When I think of iconic Northeastern Pennsylvania hikes there are a few that come to mind. Ricketts Glen is certainly one, with its Falls Trail. The Appalachian Trail in the Delaware Water Gap (although not technically NEPA) is another. And Glen Onoko Falls in Jim Thorpe. This has to be on a hiker’s bucket list. I was introduced to it mainly through doing some research and hearing stories from other hikers. Here’s the narrative that you will most often get. “It’s beautiful and it’s dangerous. People die there.” All of it seemed like exaggeration, except people do get hurt there, sometimes tragically.
Armed with a large does of curiosity, I headed there to walk the loop and see some waterfalls because for all of the warnings, the other universal thing you will hear about the trail is the falls are spectacular. The ride to Jim Thorpe from my place is about an hour, mostly on the Pennsylvania Turnpike, and Google Maps took me right to the parking lot at the trailhead.
Here’s the map.
The trail is easy enough to find, and if you get confused, just follow other hikers. This path is heavily used. I was there on a Thursday morning and a check of the license plates in the parking lot clearly showed this was a destination for a lot of people. Most of the plates were out of state.
I’m not entirely sure what I was expecting as far as difficulty, but the climb up was a bit of a slog. It’s steep in spots. My lungs were burning as much as my legs. I could pin that to doing a lot of running lately and having tired legs, but it’s not an easy hike. Or maybe I’m just getting old.
Also, I went the opposite way of everyone else. When you get to the sign that warns you of the dangers and difficulty of the trail you have two options. The most-common route is to take a left and head to the falls that way. I, perhaps surprising no one, ignored convention and went right, which eventually put me at the top of the falls. A seasoned hiker I met on my way up stopped to chat with me and said “Oh you’re a glutton heading to the falls this way.” Now I know.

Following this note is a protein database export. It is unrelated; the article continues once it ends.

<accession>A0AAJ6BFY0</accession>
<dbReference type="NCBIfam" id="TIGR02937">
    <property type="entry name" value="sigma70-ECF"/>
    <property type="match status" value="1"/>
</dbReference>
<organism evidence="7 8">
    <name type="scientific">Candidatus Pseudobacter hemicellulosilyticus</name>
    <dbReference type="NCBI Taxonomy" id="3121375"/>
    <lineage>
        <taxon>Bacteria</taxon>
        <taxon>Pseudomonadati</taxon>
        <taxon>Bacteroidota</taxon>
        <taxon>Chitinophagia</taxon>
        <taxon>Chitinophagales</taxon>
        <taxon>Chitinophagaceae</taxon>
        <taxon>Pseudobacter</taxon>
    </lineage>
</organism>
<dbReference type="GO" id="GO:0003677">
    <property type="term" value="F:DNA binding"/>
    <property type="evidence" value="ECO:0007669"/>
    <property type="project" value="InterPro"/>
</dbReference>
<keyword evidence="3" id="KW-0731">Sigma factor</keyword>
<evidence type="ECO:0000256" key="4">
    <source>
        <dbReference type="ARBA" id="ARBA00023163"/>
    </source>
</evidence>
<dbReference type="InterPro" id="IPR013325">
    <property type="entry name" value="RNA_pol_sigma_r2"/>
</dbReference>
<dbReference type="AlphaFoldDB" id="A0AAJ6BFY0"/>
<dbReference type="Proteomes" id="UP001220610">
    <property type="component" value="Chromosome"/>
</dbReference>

A quick word on trails markings. The main trail is blazed orange. I don’t want to be super critical of the the folks who work hard to maintain the trails but a different color choice might not be a bad idea. With fall colors everywhere and a canopy of fallen leaves covering the trail, blazes were not always easy to see and following the trail was maybe a little harder than it needed to be. As a caveat, I stumble off even the most well-marked trails, probably because I have the focus of a 5-year-old.
Eventually the trail levels and you can hear the falls ahead of you. This is where things get cool and maybe even a little complicated. You’re not going to have any trouble finding the falls. They are huge and accessible. The main trail has several unmarked off-shoots that allow you to get as close as you want … so close that at one point I was able to walk behind one of the falls, an incredibly interesting perspective I didn’t expect. But with that access comes room for bad decisions. It’s easy to see why people get hurt there. The rocks are slick with constant running water and your ability to get close and explore is refreshingly free of rules and ropes and stop signs. With that comes risk.
Here’s your public service announcement. Don’t be stupid. Don’t be that guy. Don’t be that person who needs a selfie in a dangerous spot. Don’t put rescuers in a position of having to save your butt because you didn’t do your part. Glen Onoko is a beautiful place. It’s heavily traveled but still maintains a wild side.
There was a recent post to Facebook on the trails in which someone asked if it was a safe trail to take kids. The answer were varied from absolutely “NO” to “Sure, why not.” I did see a few families along the way with some kids. Here’s my advice, I would take my 9-year-old but exercise EXTREME caution. I don’t think I would take anyone younger than that. It’s important for our kids to be out exploring and learning. I absolutely believe it. I think they need to be exposed to potentially dangerous situations so they understand the risks and learn how to treat them with respect. If it was my daughter, she would be on a very tight leash at Glen Onoko.
Back to the falls for a second. I spent probably an hour having lunch, grabbing some photos and just meandering around and chatting with other hikers. A lot of people seemed to find the trail confusing so I played traffic cop for awhile as people tried to find their way back down the mountain.
My walk back down (the way most people go up) was quick and easy. I was rethinking my idea of going up the opposite way of most people. There is another huge bonus to hiking Glen Onoko. You’re in Jim Thorpe. It’s a classic Poconos town where you can get a great lunch just about anywhere and walk around and check out some family owned shops. I did that and also stopped on the way out at Penn’s Peak, one of my favorite concert venues, to pick up some tickets for a few upcoming shows.